So when there are rumours that the Seeing Hare has been seen thereabouts, Quentin and his friends ride into the forest to find it.  As one of the twelve Unique Beasts of Fillory – creatures that are thought to be immortal and in possession of a unique gift – the Seeing Hare’s gift is to predict the future of anyone who catches it.

The hunt – ultimately unsuccessful because tragic – turns out to be the preliminary quest to a more extended quest, one involving the attempt to save magic itself. From the gods, no less.

There are many things to like about Grossman’s book, not the least of which is a thoroughly 21st century approach to tone and character. The Magicians books might have started out on similar foundations to C.S. Lewis’s Narnia series but its characters could be from nowhere else except here and now. They drink a lot, swear a lot, and have the kinds of close/distant, slightly abusive friendships that rely on the overuse of irony. Grossman is aware that he’s talking to a net-savvy, lit-savvy audience so his characters are au fait and up-to-date on fiction classics such as Harry Potter as well as contemporary developments in science and IT.

Quentin Coldwater is somewhat atypical of the fantasy genre as well. He wants to be part of something big, he wants to be a hero, but he overthinks things and never manages to ‘get amongst it’ as he believes he should or could. There is a bit of the Jean Paul Sartre about him with his ennui and low expectations of life: I think therefore I am sick of everything.(1) This kind of central character almost didn’t work for me – his presence in the book felt like a dash of coldwater … – but once I worked out that that’s the point and Quentin is something of an unreliable narrator as a consequence, I began to wonder what the book held in store for Quentin.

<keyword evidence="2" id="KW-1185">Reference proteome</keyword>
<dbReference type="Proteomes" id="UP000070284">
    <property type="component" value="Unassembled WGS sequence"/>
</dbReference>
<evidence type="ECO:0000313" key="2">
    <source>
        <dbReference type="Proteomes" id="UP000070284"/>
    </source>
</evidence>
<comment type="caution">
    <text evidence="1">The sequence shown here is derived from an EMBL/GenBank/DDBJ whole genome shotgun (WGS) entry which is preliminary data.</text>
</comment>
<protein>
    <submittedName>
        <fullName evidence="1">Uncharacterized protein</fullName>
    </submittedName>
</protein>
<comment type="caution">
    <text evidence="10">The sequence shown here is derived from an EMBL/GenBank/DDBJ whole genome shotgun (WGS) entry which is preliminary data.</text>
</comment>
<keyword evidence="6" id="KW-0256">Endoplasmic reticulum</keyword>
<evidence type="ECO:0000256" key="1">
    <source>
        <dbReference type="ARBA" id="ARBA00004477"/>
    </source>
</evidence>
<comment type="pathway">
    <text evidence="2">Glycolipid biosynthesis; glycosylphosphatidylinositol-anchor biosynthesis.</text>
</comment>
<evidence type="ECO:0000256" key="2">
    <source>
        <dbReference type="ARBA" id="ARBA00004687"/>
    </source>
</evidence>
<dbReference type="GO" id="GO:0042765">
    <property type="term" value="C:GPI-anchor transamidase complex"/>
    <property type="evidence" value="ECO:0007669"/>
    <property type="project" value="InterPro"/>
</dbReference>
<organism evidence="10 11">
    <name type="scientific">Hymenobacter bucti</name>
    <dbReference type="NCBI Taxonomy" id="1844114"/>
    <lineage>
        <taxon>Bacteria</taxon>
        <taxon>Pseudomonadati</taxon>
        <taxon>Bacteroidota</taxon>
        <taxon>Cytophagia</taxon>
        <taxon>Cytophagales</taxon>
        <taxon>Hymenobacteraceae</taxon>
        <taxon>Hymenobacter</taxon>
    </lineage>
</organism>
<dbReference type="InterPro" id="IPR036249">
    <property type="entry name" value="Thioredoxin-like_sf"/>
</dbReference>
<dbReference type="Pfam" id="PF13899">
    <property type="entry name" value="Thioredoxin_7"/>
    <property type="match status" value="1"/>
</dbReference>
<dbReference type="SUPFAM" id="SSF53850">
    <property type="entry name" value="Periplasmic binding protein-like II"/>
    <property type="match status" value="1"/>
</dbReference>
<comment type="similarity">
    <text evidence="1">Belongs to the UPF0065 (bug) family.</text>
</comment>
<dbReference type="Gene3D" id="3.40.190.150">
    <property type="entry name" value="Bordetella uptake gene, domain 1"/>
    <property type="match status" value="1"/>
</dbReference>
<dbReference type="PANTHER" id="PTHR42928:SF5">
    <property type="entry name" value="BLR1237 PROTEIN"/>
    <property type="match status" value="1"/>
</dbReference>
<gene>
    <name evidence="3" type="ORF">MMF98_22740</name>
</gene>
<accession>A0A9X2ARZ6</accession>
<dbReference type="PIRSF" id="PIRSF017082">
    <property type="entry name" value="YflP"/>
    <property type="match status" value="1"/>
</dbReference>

And his story is actually counterbalanced beautifully by Julia’s story. Julia was Quentin’s high-school friend who didn’t pass the test to get into the Brakebills magic school but who learned and attained a level of magic off the streets that might be ugly and clumsy in parts but is as powerful as much of Quentin’s establishment magic. In The Magician King we learn her story and the difficulties she faced in trying to become a magician on her own. It’s riveting stuff.

I have to mention one section of the book where my heart took a turn. It’s a tribute to Grossman’s endless and clever imagination that it was able to re-turn. There is a section towards the end of the book where Julia has become involved in a quest for the gods. As I started to read these pages about gods and their histories, a tide of disappointment started lapping at my toes. I was being reminded of Philip Pullman’s somewhat clumsy attempts at skewering Christianity in the last of the Golden Compass series which, in turn, led me on to thoughts of the Narnia books with their strong allegorical Christian thread.

Not another fantasy novel that has to revert to Christianity as an integral plot device, I thought.

But no, thankfully, no. For me, Grossman cleverly found an alternative and it’s one for which I’m profoundly grateful.

The Magician King is a wonderful read written by a talented author. Go read it.

This book was on my TBR list even though it’s a library book, so yippee and yay for me.

(1.) I doubt I’m even paraphrasing Sartre, but you get the drift.

Book details:
The Magician King by Lev Grossman, William Heinemann London, 2011, 400 pages, library copy.